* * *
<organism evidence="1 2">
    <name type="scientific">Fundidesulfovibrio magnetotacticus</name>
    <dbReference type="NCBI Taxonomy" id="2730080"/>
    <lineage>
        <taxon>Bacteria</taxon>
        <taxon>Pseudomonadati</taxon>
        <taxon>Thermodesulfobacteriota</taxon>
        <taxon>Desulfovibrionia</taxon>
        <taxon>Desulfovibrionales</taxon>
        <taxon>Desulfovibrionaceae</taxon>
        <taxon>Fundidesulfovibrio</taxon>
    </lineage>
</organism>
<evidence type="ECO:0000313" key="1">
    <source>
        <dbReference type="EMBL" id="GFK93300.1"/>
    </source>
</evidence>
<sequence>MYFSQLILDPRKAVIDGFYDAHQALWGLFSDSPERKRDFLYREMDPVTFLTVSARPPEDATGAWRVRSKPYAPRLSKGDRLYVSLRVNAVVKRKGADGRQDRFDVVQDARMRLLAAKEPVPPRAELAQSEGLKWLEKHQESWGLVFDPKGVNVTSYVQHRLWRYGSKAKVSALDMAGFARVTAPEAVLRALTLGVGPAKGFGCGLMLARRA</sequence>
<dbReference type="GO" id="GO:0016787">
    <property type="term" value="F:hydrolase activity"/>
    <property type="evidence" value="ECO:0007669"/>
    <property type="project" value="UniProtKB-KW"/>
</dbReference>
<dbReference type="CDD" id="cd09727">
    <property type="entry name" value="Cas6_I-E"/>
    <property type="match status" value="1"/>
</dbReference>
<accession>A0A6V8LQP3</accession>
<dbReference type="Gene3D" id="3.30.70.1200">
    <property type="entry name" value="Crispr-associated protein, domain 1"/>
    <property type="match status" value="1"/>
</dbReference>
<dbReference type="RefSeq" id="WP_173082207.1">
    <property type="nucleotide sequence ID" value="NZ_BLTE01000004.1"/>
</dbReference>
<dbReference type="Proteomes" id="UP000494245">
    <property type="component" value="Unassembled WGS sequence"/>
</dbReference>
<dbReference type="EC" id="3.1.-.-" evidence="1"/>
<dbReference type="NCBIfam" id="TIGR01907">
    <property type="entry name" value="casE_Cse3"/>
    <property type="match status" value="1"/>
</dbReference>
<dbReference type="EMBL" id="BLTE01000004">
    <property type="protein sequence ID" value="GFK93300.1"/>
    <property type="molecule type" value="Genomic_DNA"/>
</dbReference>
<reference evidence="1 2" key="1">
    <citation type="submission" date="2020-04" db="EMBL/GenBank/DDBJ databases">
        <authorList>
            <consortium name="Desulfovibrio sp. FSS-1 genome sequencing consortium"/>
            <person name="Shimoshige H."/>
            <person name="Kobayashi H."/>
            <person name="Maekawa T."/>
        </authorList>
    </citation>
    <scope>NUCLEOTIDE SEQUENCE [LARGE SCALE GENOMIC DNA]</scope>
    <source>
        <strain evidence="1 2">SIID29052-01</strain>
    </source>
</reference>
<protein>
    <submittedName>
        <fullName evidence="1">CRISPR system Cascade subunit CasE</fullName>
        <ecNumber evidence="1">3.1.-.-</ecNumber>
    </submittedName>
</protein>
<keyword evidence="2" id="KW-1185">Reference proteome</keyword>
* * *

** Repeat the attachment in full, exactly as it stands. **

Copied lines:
<organism evidence="1 2">
    <name type="scientific">Fundidesulfovibrio magnetotacticus</name>
    <dbReference type="NCBI Taxonomy" id="2730080"/>
    <lineage>
        <taxon>Bacteria</taxon>
        <taxon>Pseudomonadati</taxon>
        <taxon>Thermodesulfobacteriota</taxon>
        <taxon>Desulfovibrionia</taxon>
        <taxon>Desulfovibrionales</taxon>
        <taxon>Desulfovibrionaceae</taxon>
        <taxon>Fundidesulfovibrio</taxon>
    </lineage>
</organism>
<evidence type="ECO:0000313" key="1">
    <source>
        <dbReference type="EMBL" id="GFK93300.1"/>
    </source>
</evidence>
<sequence>MYFSQLILDPRKAVIDGFYDAHQALWGLFSDSPERKRDFLYREMDPVTFLTVSARPPEDATGAWRVRSKPYAPRLSKGDRLYVSLRVNAVVKRKGADGRQDRFDVVQDARMRLLAAKEPVPPRAELAQSEGLKWLEKHQESWGLVFDPKGVNVTSYVQHRLWRYGSKAKVSALDMAGFARVTAPEAVLRALTLGVGPAKGFGCGLMLARRA</sequence>
<dbReference type="GO" id="GO:0016787">
    <property type="term" value="F:hydrolase activity"/>
    <property type="evidence" value="ECO:0007669"/>
    <property type="project" value="UniProtKB-KW"/>
</dbReference>
<dbReference type="CDD" id="cd09727">
    <property type="entry name" value="Cas6_I-E"/>
    <property type="match status" value="1"/>
</dbReference>
<accession>A0A6V8LQP3</accession>
<dbReference type="Gene3D" id="3.30.70.1200">
    <property type="entry name" value="Crispr-associated protein, domain 1"/>
    <property type="match status" value="1"/>
</dbReference>
<dbReference type="RefSeq" id="WP_173082207.1">
    <property type="nucleotide sequence ID" value="NZ_BLTE01000004.1"/>
</dbReference>
<dbReference type="Proteomes" id="UP000494245">
    <property type="component" value="Unassembled WGS sequence"/>
</dbReference>
<dbReference type="EC" id="3.1.-.-" evidence="1"/>
<dbReference type="NCBIfam" id="TIGR01907">
    <property type="entry name" value="casE_Cse3"/>
    <property type="match status" value="1"/>
</dbReference>
<dbReference type="EMBL" id="BLTE01000004">
    <property type="protein sequence ID" value="GFK93300.1"/>
    <property type="molecule type" value="Genomic_DNA"/>
</dbReference>
<reference evidence="1 2" key="1">
    <citation type="submission" date="2020-04" db="EMBL/GenBank/DDBJ databases">
        <authorList>
            <consortium name="Desulfovibrio sp. FSS-1 genome sequencing consortium"/>
            <person name="Shimoshige H."/>
            <person name="Kobayashi H."/>
            <person name="Maekawa T."/>
        </authorList>
    </citation>
    <scope>NUCLEOTIDE SEQUENCE [LARGE SCALE GENOMIC DNA]</scope>
    <source>
        <strain evidence="1 2">SIID29052-01</strain>
    </source>
</reference>
<protein>
    <submittedName>
        <fullName evidence="1">CRISPR system Cascade subunit CasE</fullName>
        <ecNumber evidence="1">3.1.-.-</ecNumber>
    </submittedName>
</protein>
<keyword evidence="2" id="KW-1185">Reference proteome</keyword>